When you are dealing with the challenge of winter landscaping, you should be careful to pick the right outdoor plants. The specific outdoor plans you select will help you to get the most out of wintertime. Continue to read and we will help you with getting some ideas on the best plants for winter landscaping.
- Include Decorative Grasses
By providing texture and some beauty to the winter environment, ornamental grasses may be a useful addition as well. When used across the area, hues of bronze, russet, gold, and tan may provide life to your environment. Ornamental grasses may provide some wonderful contrast when placed adjacent to evergreens.
An otherwise calm landscape might be given some dynamic appeal and sound by tall grasses blowing in the winter air. Be mindful, however, because they could break off and start to blow about if there is too much wind. If you decide to keep ornamental grasses up throughout the winter, spring cleanup may be a little more difficult.
- Include witch hazel for an extra-wow effect
Although it may seem misleading to refer to a plant as having winter blossoms, there is such a plant. Witch hazel is a blooming plant that retains its brilliant yellow blooms even into the depths of winter.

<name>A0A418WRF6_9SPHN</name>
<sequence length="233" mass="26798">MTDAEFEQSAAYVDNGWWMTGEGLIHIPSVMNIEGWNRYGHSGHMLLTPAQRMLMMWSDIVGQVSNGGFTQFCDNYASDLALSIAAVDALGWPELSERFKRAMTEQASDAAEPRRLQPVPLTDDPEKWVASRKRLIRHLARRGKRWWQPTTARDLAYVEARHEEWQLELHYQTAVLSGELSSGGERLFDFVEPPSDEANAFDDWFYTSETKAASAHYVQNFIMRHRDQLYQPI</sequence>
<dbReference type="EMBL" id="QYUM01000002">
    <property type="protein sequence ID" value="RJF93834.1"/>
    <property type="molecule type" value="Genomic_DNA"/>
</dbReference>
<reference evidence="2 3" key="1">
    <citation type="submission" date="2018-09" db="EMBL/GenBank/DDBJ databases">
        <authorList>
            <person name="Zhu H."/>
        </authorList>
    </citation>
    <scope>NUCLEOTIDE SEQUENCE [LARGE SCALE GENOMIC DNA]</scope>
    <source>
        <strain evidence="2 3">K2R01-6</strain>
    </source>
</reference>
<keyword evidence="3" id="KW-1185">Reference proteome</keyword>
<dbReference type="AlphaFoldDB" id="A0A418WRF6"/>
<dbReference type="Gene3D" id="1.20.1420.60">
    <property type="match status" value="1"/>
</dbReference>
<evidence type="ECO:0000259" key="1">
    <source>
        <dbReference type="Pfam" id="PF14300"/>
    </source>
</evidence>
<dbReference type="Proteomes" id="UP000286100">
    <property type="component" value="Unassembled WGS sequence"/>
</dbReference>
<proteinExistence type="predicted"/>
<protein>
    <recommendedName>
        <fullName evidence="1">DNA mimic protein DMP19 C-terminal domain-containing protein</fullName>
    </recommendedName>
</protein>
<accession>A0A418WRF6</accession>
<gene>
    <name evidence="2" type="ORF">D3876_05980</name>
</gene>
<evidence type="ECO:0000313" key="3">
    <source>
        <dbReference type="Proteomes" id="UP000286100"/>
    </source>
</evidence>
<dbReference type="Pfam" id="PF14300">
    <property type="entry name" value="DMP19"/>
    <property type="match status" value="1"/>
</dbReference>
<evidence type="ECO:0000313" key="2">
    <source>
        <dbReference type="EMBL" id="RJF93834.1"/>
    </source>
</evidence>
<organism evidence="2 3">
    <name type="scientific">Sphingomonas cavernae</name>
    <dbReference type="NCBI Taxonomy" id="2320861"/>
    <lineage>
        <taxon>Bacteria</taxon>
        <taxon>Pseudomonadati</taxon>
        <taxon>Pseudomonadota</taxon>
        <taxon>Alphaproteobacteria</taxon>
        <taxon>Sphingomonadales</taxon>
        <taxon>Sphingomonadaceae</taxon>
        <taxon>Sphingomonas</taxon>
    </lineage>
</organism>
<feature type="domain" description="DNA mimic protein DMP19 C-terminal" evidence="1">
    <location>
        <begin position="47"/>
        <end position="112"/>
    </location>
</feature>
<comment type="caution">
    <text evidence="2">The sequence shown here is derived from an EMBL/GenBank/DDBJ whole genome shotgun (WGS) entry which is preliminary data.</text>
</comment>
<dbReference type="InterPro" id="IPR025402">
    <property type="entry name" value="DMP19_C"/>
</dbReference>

Witch hazel, often known as the “Queen of Winter,” has a delightful citrus scent in addition to its beautiful color. On those gloomy winter days, adding something to your landscape may help liven things up.
- Interesting Bark Adds Beauty
Your winter landscape may also benefit from the bark or even “bark habits” on certain plants. Exfoliating plants, like the Paperbark Maple, have a distinctive appearance. This tree’s cinnamon-colored bark is starting to peel off, exposing fresh bark beneath, which adds a lot of visual intrigue.
Another excellent technique to add color and complexity to your environment is using bark that has bigger patches. Actually, bark may be pretty colorful. The fascinating bark of Londonplane trees may be white, brown, or olive in color. And Yellow Twig Dogwood boasts striking yellow branches, but Red Twig Dogwood may offer a great splash of color with its vibrant red branches.
- Fruit-bearing Plants Enhance the Appeal
Some wintertime landscaping plants yield fruit that is still edible in the winter, such as berries. Fruit comes in many colors, including orange, yellow, and red. Crabapple trees with flowers, like the Harvest Gold Crabapple, are one such alternative. The brilliant yellow fruit that this particular tree produces, which may significantly light up a landscape, is what makes it so lovely.
Holly varieties like Viburnum and Coral Berry also make lovely, vibrant choices. In the shrub family, winterberry hollies lose their leaves but keep their berries, creating a stunning winter display, particularly when paired with needled evergreens or on top of the snow. Another excellent option is the Winter King Hawthorn, a tiny tree that bears beautiful red berries.
- Semi-Evergreens: The Best of Both Worlds